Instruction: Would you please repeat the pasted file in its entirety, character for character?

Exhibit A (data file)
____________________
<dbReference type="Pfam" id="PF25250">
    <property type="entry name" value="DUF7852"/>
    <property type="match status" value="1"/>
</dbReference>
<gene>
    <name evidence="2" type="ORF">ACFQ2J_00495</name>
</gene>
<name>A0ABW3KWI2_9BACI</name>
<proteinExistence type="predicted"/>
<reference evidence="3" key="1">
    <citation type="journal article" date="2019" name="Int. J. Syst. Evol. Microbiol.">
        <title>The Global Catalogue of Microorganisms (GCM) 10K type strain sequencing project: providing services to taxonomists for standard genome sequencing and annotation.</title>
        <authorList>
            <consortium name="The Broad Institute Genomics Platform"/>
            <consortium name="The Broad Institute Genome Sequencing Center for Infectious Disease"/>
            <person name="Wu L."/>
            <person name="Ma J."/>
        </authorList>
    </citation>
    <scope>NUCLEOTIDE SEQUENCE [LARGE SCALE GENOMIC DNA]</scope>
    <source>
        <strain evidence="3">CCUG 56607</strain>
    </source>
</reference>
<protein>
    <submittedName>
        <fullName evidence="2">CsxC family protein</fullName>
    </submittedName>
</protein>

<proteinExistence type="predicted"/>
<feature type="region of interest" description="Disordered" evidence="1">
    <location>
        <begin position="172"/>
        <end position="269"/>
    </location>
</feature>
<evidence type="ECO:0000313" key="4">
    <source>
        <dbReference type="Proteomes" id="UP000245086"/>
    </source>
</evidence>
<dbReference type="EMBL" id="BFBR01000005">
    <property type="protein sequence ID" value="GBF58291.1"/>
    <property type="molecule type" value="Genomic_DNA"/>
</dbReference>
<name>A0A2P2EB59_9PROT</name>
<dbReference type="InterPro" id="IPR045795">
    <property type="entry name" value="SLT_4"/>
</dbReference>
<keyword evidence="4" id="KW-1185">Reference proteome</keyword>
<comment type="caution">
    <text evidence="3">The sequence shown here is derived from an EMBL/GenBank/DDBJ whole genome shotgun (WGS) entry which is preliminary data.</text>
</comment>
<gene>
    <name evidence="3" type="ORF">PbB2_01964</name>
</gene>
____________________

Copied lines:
<dbReference type="Pfam" id="PF25250">
    <property type="entry name" value="DUF7852"/>
    <property type="match status" value="1"/>
</dbReference>
<gene>
    <name evidence="2" type="ORF">ACFQ2J_00495</name>
</gene>
<name>A0ABW3KWI2_9BACI</name>
<proteinExistence type="predicted"/>
<reference evidence="3" key="1">
    <citation type="journal article" date="2019" name="Int. J. Syst. Evol. Microbiol.">
        <title>The Global Catalogue of Microorganisms (GCM) 10K type strain sequencing project: providing services to taxonomists for standard genome sequencing and annotation.</title>
        <authorList>
            <consortium name="The Broad Institute Genomics Platform"/>
            <consortium name="The Broad Institute Genome Sequencing Center for Infectious Disease"/>
            <person name="Wu L."/>
            <person name="Ma J."/>
        </authorList>
    </citation>
    <scope>NUCLEOTIDE SEQUENCE [LARGE SCALE GENOMIC DNA]</scope>
    <source>
        <strain evidence="3">CCUG 56607</strain>
    </source>
</reference>
<protein>
    <submittedName>
        <fullName evidence="2">CsxC family protein</fullName>
    </submittedName>
</protein>

<proteinExistence type="predicted"/>
<feature type="region of interest" description="Disordered" evidence="1">
    <location>
        <begin position="172"/>
        <end position="269"/>
    </location>
</feature>
<evidence type="ECO:0000313" key="4">
    <source>
        <dbReference type="Proteomes" id="UP000245086"/>
    </source>
</evidence>
<dbReference type="EMBL" id="BFBR01000005">
    <property type="protein sequence ID" value="GBF58291.1"/>
    <property type="molecule type" value="Genomic_DNA"/>
</dbReference>
<name>A0A2P2EB59_9PROT</name>
<dbReference type="InterPro" id="IPR045795">
    <property type="entry name" value="SLT_4"/>
</dbReference>
<keyword evidence="4" id="KW-1185">Reference proteome</keyword>
<comment type="caution">
    <text evidence="3">The sequence shown here is derived from an EMBL/GenBank/DDBJ whole genome shotgun (WGS) entry which is preliminary data.</text>
</comment>
<gene>
    <name evidence="3" type="ORF">PbB2_01964</name>
</gene>